• A prestige Champagne / a vintage Champagne with +10 years of age (A Champagne that should show why enthusiasts are willing to dish out big sums of money for a bottle of fizz)
  • Rosé Champagne (Normally just a regular Champagne made with a dash of red wine. Good to have there just to see what the red wine does to an NV Champagne)
  • Saignée Rosé aka. Rosé de Maceration (A rosé Champagne made by macerating red grapes during the vinification process. Should be bigger, fruitier and chewier than a regular rosé)

Most likely people will soon be throwing lots of great suggestions, so try to fill your basket with those wines but so that these six criteria would be filled.


And my suggestions for the above six:

  • Any big-house NV (Pol Roger, Lanson, Taittinger, Billecart-Salmon… whatever comes in handy)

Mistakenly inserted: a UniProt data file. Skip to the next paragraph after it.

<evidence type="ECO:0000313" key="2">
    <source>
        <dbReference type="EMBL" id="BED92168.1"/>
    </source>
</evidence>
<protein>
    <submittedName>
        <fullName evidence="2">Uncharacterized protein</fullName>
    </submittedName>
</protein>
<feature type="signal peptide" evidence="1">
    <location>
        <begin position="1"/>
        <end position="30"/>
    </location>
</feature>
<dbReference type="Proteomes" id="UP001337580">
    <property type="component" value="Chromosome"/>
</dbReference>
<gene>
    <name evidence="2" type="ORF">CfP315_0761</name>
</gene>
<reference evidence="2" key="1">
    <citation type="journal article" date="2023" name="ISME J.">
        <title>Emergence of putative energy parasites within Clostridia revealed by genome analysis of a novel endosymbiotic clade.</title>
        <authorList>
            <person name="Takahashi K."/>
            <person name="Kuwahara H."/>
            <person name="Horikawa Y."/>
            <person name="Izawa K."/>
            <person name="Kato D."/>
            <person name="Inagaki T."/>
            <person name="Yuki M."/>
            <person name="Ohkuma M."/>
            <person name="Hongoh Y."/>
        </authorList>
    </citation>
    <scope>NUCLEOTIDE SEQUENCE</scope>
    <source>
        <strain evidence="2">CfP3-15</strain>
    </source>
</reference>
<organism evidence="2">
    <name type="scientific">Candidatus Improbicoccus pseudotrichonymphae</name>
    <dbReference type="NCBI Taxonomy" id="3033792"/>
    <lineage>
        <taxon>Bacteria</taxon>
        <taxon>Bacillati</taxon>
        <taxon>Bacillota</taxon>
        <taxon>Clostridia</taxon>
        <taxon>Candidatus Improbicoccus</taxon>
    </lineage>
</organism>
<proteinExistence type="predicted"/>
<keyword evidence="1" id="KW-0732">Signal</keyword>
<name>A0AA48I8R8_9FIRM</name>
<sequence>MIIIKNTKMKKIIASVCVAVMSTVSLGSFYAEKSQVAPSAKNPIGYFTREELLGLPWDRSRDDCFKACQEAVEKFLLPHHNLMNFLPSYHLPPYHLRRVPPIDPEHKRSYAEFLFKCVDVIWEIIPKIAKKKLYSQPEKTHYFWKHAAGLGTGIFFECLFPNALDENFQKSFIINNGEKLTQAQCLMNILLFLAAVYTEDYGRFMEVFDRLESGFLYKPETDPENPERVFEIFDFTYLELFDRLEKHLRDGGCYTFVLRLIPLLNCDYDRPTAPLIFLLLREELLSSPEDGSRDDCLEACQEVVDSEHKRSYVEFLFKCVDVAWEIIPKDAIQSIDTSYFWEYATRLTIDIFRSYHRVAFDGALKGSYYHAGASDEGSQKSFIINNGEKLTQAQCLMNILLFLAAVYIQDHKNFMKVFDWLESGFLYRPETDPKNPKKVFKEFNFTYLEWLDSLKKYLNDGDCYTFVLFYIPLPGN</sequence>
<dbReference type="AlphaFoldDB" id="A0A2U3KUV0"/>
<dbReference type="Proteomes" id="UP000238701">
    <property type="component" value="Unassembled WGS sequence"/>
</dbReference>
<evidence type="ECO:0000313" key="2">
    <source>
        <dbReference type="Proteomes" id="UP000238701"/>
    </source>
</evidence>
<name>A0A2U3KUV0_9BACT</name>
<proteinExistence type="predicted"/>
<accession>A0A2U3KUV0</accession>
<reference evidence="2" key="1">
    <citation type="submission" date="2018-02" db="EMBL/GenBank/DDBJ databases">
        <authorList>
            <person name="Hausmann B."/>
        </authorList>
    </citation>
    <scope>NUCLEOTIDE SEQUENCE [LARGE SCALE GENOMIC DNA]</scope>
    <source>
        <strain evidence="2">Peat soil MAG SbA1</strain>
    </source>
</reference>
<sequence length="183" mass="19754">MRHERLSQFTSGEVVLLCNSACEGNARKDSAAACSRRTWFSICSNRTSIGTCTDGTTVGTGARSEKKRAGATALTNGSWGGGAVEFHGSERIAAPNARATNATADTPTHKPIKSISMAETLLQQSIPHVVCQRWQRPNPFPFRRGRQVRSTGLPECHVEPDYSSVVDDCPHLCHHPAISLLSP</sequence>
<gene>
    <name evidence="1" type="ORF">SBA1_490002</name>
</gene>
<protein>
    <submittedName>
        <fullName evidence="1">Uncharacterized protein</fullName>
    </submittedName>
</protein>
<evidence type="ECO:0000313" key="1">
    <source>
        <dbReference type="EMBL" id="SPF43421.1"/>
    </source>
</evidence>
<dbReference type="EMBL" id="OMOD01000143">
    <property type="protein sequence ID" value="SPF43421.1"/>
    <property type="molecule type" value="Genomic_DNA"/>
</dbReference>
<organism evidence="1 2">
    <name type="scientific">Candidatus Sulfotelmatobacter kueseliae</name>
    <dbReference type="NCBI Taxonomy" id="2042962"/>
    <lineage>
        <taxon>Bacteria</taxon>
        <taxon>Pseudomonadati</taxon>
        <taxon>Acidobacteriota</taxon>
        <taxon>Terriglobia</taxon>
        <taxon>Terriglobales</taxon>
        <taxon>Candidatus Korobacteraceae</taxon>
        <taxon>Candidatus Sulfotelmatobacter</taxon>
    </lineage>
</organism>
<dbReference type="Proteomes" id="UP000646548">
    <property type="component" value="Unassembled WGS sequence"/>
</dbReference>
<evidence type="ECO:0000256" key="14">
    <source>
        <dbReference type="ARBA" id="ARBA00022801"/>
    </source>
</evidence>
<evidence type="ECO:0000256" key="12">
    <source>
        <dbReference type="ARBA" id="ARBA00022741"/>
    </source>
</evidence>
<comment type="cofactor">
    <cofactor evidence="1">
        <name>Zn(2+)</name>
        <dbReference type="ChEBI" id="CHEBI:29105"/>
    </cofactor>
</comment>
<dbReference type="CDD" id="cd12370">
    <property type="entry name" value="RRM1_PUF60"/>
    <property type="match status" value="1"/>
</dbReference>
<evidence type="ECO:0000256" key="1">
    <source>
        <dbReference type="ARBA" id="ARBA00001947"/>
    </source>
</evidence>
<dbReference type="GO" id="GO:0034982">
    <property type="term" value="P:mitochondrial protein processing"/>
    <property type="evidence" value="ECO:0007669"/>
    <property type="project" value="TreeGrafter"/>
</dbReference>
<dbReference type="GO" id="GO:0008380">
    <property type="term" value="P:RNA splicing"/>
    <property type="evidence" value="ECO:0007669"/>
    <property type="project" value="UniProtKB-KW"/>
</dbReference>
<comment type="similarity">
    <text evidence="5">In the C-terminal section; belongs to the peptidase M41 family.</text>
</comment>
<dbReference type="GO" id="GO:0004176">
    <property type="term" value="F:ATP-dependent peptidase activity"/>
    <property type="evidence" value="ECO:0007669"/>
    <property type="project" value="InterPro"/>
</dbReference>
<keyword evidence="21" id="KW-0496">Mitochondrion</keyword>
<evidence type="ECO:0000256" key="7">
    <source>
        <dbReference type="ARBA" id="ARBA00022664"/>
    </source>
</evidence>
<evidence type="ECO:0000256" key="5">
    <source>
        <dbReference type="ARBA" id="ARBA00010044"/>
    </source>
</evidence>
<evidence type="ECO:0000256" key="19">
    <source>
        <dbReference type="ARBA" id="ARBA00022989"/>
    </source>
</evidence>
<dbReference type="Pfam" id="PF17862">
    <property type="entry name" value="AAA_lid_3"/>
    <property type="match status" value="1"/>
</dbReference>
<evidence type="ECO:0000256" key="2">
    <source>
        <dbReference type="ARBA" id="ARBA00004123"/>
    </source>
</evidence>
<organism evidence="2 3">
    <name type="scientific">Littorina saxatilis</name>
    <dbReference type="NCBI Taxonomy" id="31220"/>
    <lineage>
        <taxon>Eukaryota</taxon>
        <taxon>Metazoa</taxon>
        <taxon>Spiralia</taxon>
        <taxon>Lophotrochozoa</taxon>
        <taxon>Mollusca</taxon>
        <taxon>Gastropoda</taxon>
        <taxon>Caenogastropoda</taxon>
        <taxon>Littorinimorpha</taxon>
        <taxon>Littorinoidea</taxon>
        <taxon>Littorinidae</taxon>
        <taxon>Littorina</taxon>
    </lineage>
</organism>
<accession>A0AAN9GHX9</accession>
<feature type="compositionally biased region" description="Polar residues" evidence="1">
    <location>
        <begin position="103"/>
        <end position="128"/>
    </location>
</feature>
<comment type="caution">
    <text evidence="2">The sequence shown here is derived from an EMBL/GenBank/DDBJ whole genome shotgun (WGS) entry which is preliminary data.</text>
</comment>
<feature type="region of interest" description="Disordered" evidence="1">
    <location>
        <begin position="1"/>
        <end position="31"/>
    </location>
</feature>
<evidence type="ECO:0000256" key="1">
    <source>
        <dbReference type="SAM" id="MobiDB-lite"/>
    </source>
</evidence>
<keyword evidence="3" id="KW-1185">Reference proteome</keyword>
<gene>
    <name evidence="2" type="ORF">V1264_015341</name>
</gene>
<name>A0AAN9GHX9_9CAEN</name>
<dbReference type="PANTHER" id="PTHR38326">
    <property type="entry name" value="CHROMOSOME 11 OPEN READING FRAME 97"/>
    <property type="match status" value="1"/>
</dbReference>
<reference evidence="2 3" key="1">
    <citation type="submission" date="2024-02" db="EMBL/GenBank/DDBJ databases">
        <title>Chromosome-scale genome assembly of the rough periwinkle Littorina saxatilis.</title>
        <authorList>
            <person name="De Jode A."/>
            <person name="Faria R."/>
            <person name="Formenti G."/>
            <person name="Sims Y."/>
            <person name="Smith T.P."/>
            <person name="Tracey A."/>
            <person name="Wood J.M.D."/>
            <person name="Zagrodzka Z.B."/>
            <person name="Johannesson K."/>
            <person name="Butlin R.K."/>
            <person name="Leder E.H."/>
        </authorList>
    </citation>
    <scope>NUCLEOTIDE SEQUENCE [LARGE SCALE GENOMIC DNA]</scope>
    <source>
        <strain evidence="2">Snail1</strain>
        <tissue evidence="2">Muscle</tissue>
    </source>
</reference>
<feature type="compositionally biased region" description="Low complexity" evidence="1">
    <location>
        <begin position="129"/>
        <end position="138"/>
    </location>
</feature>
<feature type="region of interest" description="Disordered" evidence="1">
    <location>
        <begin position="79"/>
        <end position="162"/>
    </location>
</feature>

• Pierre Peters and Pierre Gimonnet make solid BdB, so definitely worth checking out. Larmandier-Bernier and Jacques Lassaigne great, too.
  • Marguet makes excellent and very vinous BdNs, but for example Benoit Lahaye and Fleyry make excellent wines too
  • A prestige Champagne can be anything pricey, but better get good. Krug is one of the forum favorites, so can’t go wrong with that one. Egly-Ouriet VP and Bollinger La Grande Année 2012 are outstanding as well.
  • If you get Bollinger La Grande Année, LGA rosé is great to have there for comparative purposes. It’s basically the same wine with some red wine. Marguet, Pierre Gimonnet and Charles Heidsieck are also stunning wines.
  • Francis Boulard’s Les Rachais is one of the best saignée rosés I know, but might be hard to come by. Larmandier-Bernier, Leclerc-Briant or Geoffroy might be easier to find.

I’d go with different styles as well.

Here would be my choices: